LOS ALAMOS, N.M. (KRQE) – Scientists from Los Alamos National Lab hope recent drone research in the Arctic can help others learn more about other planets. The team spent 15 days at Haughton Crater on Canada’s Devon Island deploying autonomous drones to make maps and find sites that might be perfect for collecting research samples.

They then compared the drone-selected sites against those geologists identified on the ground. “The sites collected by the drone closely resembled what geologists were picking on the ground, so I think this gives us a lot of confidence that we could use drone-based systems to really do good geology on other planets,” said Nina Lanza, planetary scientist.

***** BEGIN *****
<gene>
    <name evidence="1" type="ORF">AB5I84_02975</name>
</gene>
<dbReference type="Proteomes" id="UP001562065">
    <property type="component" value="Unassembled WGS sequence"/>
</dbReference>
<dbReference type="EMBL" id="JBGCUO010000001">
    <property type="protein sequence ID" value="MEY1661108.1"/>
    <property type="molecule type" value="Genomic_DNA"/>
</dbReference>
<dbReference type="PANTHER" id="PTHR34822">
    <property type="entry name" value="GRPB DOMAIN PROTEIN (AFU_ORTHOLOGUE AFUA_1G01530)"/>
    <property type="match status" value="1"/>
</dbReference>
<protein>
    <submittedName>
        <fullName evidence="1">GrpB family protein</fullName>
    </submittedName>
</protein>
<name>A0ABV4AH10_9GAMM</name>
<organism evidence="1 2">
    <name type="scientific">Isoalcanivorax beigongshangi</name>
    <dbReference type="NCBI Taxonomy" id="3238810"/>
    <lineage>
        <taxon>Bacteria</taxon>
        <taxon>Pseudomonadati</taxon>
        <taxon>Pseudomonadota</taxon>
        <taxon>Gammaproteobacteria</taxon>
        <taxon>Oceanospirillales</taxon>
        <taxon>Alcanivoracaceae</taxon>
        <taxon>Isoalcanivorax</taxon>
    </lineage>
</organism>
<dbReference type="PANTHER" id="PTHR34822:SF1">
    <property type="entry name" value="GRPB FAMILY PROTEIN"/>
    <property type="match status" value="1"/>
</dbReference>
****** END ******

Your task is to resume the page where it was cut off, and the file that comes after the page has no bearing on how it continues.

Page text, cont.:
The team picked Haughton Crater because it closely resembles the Martian surface. The 14-mile crater was formed more than 30 million years ago when a rock fell from space. “This entire island is frozen because it’s in the Arctic, so this is just like Mars. Mars is a cold place covered in impact craters. So we can use Haughton as a Mars analog to study Mars on Earth,” said Lanza.

Devon Island is the largest uninhabited island in the world.